A taonga in Māori culture is a treasured thing, whether tangible (eg. a letter, photo, or heirloom) or intangible (eg. a family story). This series uses taonga — whose protection is enshrined in the Treaty of Waitangi — as a starting point to tell dramatic Māori stories from the last 150 years. Weaving documentary techniques with re-enactments, Taonga features the stories of Guide Sophia, Sir Maui Pomare and Penetito Hawea among others. It screened on Māori Television in 2006, and featured actors Ian Mune, Rawiri Paratene, Taungaroa Emile and Miriama McDowell.
It's the 1870s, and Māori leader Te Wheke (Anzac Wallace) is fed up by brutal land grabs. He leads a bloody rebellion against the colonial Government, provoking threatened frontiersmen, disgruntled natives, lusty wahine, bible-bashing priests, and kupapa alike to consider the nature of ‘utu’ (retribution). Legendary New Yorker critic Pauline Kael raved about Geoff Murphy’s ambitious follow up to Goodbye Pork Pie: “[He] has an instinct for popular entertainment. He has a deracinated kind of hip lyricism. And they fuse quite miraculously in this epic ...”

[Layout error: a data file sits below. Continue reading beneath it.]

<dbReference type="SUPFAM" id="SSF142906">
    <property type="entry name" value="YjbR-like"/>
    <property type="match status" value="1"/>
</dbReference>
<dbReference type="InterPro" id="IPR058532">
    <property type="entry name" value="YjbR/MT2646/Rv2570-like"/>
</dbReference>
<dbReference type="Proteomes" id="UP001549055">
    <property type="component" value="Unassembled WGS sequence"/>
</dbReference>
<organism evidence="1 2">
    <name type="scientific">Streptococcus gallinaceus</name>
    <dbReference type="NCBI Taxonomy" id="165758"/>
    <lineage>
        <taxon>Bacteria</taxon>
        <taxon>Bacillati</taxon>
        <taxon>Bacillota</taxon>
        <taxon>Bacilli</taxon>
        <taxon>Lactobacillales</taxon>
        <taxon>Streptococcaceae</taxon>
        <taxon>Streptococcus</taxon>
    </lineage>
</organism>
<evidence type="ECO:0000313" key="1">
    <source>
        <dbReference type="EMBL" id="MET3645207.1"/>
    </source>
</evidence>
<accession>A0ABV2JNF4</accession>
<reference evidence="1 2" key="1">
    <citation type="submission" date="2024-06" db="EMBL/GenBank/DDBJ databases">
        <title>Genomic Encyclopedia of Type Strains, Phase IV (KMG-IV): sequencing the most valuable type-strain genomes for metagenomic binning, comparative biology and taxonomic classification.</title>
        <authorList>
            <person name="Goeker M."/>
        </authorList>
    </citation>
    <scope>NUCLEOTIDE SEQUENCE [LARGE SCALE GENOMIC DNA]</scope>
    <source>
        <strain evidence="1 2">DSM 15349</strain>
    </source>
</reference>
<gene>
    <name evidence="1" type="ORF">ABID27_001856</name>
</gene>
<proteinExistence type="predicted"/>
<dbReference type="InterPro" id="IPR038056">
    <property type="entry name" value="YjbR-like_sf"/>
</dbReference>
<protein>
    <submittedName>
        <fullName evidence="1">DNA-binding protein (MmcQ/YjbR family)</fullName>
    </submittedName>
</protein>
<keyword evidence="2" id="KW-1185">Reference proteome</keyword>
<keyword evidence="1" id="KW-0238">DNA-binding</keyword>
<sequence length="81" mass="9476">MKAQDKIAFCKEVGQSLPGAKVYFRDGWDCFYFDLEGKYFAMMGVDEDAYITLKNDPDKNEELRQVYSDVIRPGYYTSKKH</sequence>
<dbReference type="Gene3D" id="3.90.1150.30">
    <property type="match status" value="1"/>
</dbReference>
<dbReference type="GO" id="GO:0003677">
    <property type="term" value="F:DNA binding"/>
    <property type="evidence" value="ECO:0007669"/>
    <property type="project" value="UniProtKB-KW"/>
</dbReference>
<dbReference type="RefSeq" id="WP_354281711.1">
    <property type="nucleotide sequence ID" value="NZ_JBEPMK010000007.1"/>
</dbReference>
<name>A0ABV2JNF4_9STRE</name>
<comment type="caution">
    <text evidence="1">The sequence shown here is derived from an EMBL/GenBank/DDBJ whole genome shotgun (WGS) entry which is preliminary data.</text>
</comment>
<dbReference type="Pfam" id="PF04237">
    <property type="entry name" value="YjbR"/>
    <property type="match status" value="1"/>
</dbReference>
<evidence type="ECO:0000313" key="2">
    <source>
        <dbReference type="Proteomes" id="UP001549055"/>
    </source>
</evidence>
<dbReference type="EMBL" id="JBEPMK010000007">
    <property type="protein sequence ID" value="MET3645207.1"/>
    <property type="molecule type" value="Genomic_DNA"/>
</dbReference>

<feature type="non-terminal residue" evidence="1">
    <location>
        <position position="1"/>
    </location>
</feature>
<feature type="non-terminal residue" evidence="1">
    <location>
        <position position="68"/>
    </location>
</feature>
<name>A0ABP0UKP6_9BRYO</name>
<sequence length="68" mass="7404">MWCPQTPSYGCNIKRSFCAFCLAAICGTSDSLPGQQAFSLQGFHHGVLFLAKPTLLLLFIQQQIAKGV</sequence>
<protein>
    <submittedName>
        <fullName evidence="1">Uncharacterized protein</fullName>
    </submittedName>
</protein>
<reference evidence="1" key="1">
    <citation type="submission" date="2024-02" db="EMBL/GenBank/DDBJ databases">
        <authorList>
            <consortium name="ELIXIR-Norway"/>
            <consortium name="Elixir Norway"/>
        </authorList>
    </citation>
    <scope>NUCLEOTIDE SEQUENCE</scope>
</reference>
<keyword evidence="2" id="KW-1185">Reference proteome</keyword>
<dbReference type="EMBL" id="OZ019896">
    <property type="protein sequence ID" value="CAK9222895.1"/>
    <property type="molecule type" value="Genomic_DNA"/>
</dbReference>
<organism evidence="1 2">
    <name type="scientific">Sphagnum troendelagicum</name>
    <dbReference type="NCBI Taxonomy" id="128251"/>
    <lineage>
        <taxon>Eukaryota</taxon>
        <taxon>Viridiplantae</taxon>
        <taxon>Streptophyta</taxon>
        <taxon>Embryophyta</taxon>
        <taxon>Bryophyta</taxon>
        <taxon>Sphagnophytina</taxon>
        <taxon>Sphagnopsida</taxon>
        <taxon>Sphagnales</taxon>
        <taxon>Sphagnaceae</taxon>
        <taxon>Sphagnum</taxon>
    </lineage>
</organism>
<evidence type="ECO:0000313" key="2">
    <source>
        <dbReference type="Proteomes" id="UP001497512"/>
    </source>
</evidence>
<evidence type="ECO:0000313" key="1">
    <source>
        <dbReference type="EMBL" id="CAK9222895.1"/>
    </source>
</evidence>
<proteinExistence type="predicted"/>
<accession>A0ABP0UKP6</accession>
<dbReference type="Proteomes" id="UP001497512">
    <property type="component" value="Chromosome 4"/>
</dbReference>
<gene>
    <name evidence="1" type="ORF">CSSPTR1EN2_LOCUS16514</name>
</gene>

In 1983, director Geoff Murphy stormed out of the scrub of the nascent Kiwi film industry with a quadruple-barreled shotgun take on the great New Zealand colonial epic. Set during the New Zealand Wars, this tale of a Māori leader (Anzac Wallace) and his bloody path to redress 'imbalance' became the second local film officially selected for the Cannes Film Festival, and the second biggest local hit to that date (after Murphy's Goodbye Pork Pie). A producer-driven recut was later shown in the United States. This 2013 redux offers Utu “enhanced and restored”.